Learning Not Returning

One of the great liabilities of history is that all too many people fail to remain awake through great periods of social change. Every society has its protectors of status quo and its fraternities of the indifferent who are notorious for sleeping through revolutions. Today, our very survival depends on our ability to stay awake, to adjust to new ideas, to remain vigilant and to face the challenge of change.

~Martin Luther King Jr.

As we move toward re-gathering, I’m trying to frame it as a learning process rather than as a return.

I’m struck by the relevance of Annie Murphy Paul’s work on “thinking outside the brain” in helping us. She highlights that we learn in our bodies, in our environments and in our social circles, not just in our heads. So let’s get out of our heads for a moment and consider how each of these arenas might help us navigate this next stage.

        1. There will be times where we are physically awkward with people (you may have heard Priya Parker refer to setting an expectation of “micromoments of rejection”) as we figure out if we can hug them, shake hands, stand close etc. Name the awkwardness and use it as a moment to build rapport even if you’re not yet willing to build physical connection.
        2. I’ve sorely missed using a variety of venues to add creativity to meetings. But Annie Murphy Paul reminds us that familiar spaces hold learning power for us too, with their personality and touch points to our history and preferences. As more environments become available to us and work arrangements are renegotiated, let’s savour having choice. But don’t jump too quickly to embrace [generic] shared workspaces which, in an effort to accommodate everyone, fail to inspire anyone.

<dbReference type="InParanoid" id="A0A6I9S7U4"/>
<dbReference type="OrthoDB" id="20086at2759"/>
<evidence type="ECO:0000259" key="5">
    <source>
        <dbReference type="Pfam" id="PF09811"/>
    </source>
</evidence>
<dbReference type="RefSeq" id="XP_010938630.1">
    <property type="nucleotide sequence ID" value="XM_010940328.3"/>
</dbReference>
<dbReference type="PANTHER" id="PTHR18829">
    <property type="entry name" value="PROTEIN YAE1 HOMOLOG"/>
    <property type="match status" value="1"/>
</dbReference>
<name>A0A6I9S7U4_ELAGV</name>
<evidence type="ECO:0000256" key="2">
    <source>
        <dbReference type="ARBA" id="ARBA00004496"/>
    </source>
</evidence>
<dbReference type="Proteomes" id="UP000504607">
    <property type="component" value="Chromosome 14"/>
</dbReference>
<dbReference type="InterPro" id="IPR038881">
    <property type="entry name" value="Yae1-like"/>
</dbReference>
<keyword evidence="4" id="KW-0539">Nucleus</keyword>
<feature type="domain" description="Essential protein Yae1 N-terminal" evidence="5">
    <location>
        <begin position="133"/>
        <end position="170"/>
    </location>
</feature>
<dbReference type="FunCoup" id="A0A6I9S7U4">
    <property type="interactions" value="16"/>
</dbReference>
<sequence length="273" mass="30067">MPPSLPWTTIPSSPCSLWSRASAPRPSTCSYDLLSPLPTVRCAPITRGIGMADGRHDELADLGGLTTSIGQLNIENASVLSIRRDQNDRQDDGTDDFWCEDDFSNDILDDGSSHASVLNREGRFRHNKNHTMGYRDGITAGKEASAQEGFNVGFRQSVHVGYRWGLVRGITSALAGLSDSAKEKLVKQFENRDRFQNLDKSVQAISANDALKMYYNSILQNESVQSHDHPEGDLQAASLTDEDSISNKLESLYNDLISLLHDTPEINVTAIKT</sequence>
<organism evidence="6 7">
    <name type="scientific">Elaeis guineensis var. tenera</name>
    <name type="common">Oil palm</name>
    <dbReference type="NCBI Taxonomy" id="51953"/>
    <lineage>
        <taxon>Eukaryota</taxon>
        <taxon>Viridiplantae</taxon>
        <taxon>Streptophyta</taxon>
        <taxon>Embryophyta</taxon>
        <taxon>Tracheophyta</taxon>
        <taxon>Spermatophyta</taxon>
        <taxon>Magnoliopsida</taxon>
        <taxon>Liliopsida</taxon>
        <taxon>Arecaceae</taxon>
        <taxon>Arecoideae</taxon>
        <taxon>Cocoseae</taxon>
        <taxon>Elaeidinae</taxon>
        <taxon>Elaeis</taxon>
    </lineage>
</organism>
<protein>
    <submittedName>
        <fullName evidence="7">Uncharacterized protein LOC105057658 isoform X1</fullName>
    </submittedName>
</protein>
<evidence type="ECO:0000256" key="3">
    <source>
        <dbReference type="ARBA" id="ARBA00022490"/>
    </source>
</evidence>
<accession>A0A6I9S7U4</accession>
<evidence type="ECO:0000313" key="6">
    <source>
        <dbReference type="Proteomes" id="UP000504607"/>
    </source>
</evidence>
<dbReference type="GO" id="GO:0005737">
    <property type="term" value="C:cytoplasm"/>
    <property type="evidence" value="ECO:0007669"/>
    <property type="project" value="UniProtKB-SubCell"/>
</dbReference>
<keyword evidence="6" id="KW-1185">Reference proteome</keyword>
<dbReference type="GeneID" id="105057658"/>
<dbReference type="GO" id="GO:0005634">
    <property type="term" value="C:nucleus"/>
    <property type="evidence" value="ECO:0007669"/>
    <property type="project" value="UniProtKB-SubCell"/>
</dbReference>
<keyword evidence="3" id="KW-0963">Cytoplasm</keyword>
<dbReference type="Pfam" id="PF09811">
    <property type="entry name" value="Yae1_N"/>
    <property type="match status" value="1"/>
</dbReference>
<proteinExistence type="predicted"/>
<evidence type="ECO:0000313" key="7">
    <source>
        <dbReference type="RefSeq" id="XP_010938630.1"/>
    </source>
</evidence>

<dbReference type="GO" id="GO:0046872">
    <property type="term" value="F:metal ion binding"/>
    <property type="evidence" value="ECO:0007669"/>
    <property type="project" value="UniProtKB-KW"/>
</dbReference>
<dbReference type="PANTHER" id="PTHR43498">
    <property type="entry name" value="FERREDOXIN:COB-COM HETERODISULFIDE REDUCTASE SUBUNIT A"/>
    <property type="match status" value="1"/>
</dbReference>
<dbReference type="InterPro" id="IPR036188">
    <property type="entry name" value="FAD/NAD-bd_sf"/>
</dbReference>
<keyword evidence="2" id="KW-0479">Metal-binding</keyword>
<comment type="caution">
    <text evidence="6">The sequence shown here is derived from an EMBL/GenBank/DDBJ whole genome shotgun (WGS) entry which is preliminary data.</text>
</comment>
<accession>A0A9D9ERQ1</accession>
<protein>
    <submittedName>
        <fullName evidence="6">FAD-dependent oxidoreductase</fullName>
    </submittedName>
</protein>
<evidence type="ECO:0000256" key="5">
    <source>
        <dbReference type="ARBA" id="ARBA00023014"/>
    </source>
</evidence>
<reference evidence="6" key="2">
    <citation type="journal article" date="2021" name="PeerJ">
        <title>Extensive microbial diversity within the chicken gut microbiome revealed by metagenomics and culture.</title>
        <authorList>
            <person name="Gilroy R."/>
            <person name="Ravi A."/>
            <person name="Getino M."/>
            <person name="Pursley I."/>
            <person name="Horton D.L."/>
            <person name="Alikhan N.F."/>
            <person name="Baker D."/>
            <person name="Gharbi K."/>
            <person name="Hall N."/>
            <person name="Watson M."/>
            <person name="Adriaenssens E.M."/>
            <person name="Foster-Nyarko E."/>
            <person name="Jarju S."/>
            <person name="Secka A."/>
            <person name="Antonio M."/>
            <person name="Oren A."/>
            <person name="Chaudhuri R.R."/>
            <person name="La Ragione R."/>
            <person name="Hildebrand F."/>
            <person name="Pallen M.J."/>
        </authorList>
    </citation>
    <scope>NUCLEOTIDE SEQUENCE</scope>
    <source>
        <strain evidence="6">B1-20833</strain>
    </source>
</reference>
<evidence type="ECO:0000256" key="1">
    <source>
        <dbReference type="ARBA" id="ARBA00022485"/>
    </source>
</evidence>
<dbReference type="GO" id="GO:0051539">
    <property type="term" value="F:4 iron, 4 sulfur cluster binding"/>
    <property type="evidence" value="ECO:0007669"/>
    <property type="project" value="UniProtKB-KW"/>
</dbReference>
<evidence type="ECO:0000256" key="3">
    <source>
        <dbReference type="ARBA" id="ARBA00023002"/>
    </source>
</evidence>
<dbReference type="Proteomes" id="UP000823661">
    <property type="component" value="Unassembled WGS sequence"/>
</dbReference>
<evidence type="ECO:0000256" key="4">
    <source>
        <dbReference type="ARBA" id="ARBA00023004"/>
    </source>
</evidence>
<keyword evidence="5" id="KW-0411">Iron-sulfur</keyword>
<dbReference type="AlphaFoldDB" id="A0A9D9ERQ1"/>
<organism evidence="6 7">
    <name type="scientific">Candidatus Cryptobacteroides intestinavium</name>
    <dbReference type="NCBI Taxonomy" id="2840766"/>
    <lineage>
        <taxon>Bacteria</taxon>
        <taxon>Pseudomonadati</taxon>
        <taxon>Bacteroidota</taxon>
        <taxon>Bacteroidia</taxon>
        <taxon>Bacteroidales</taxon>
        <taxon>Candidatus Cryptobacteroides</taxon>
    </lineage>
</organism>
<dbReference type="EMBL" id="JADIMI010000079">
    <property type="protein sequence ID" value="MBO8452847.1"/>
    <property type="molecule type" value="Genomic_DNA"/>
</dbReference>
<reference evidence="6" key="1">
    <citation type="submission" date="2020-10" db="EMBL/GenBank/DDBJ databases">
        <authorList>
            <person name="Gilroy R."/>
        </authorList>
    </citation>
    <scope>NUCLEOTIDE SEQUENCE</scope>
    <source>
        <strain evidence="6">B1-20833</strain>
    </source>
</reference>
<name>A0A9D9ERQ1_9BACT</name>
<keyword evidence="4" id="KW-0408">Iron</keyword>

3. We’re coming through a period characterized by profound social isolation and powerful social collaboration simultaneously. We know that creativity is a social process, not primarily an individual one. We learn and remember things better when we attend to them with other people. Annie Murphy Paul argues for the learning power of being in close proximity to others in real time. Yet we have learned over the past 16 months how to enhance that sense of proximity digitally. Will we discover that our nostalgia for in-person collaboration is overblown? I think framing this as a learning process is particularly useful here, as it will be tempting to return to our former ways rather than experimenting with hybrid forms of social learning that amplify the best of various forms of collaboration.

    Small steps. Course corrections. Space for diverse perspectives. Lots of patience and grace.

    As we learn to re-gather, I’m grateful that we can look to our bodies, our environments and our people to supplement what Annie Murphy Paul would call our “brainbound” understanding. Let’s pay attention to them.

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